0:13:56 - Speaker 2

Okay, that's a great point, though I like that vantage point as well. Final one here on the five items that we were going to cover this week is going to be a market downturn, and we are in an optimal time to discuss this, sherry, because 21 was basically straight up, 22 has been moved into bear territory and then it's flopped all around. It's been very volatile, and so if you're thinking about changing kind of back to this first, the very first one I brought up solely because you've lost some money, your portfolios has done poorly Is that really the advisor's fault or is it your fault? Or is it a combination of both? Because you were fine with the risk allocation more than likely last year, when things were up, and you didn't do anything about it because greed was on your shoulder, and then now, 2022, it's been down right, same risk allocation and you didn't make any changes. Again, who's fault?

0:14:50 - Speaker 3

One or the other, or maybe both, for not communicating and if the market's crashing, there's not much we can do about that, right? I mean, we don't want to sell when everything's going down Sure. So we have to make sure that we are allocated appropriately in a well-diversified portfolio, and that's our job. As an advisor myself, I look at all of my clients' portfolios and their allocations and I look at their allocations and how they perform versus a benchmark, and a benchmark is what you measure against, because a conservative portfolio is not going to perform the same way as an aggressive portfolio upside and downside, right, so it's not an apples-to-apples comparison. A conservative portfolio in the market goes up 20%, is not going to go up 20%, but is it performing the way it should be, based on the risk and the investment objective? And instead of the market crashed and I lost a ton of money, did my portfolio perform as expected? Should be the question for the advisor.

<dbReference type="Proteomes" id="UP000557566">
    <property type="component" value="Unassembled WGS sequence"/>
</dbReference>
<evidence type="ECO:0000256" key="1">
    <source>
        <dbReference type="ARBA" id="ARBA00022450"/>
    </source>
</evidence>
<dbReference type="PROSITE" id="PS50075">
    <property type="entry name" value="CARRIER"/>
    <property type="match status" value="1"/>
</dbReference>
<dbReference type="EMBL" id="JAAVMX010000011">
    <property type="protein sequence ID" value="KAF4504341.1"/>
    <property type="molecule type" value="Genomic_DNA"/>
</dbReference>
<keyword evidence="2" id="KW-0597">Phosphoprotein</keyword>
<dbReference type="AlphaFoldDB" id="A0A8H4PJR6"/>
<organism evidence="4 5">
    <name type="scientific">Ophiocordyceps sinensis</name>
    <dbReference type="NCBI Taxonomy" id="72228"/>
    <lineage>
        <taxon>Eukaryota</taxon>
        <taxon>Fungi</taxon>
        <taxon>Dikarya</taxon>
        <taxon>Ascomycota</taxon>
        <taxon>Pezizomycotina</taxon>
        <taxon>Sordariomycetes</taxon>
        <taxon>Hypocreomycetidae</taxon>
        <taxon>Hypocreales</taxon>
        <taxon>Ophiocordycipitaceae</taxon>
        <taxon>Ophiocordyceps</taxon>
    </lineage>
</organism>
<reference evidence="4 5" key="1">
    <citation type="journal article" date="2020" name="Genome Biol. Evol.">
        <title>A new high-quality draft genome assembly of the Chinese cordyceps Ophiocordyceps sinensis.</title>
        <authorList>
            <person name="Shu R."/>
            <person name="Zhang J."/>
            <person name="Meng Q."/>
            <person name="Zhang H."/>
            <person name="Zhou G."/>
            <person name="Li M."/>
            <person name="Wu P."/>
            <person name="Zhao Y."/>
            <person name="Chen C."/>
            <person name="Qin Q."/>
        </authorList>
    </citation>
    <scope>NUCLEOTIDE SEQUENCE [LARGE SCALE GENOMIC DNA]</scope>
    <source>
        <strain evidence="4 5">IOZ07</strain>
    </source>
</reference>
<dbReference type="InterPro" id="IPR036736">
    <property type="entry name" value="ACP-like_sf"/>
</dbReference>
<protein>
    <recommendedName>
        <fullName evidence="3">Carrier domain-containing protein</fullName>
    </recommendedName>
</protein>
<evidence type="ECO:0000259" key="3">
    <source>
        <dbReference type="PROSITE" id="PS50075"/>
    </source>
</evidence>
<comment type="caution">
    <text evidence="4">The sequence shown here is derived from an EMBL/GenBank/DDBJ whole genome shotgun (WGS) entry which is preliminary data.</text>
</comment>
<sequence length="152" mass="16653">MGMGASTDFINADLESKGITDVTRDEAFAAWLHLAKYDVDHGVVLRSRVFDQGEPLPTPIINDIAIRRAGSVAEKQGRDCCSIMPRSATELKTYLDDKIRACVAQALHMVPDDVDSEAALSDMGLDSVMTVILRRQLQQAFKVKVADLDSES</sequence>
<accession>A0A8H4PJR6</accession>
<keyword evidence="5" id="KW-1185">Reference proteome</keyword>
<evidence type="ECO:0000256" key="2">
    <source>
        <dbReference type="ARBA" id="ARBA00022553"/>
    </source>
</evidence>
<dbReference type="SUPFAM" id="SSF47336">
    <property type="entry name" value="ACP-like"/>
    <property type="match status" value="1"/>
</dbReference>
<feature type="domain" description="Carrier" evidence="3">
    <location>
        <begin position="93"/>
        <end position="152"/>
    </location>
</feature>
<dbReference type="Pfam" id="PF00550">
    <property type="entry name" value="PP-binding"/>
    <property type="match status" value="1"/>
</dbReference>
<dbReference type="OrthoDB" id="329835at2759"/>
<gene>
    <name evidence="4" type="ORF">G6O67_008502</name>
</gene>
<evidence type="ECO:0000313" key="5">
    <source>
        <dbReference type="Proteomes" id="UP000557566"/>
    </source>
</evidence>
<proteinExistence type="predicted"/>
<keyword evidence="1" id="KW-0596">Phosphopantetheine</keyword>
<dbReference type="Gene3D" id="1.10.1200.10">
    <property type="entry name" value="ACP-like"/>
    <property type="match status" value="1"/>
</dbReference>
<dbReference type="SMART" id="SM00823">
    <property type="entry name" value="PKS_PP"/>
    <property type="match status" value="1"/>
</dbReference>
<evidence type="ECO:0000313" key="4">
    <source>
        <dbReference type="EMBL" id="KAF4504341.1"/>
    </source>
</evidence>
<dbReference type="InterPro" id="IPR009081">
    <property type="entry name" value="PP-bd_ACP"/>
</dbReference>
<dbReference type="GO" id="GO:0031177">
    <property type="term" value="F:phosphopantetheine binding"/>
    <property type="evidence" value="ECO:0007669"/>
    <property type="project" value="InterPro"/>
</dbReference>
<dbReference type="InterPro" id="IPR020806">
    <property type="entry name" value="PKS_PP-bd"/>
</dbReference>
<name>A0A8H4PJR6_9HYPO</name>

0:15:52 - Speaker 2

Nice okay.

0:15:53 - Speaker 3

What's the benchmark? What are you measuring me against? Yeah, that's what. And if? When advisors manage their own money for their clients, it's really hard for an advisor to fire himself, right.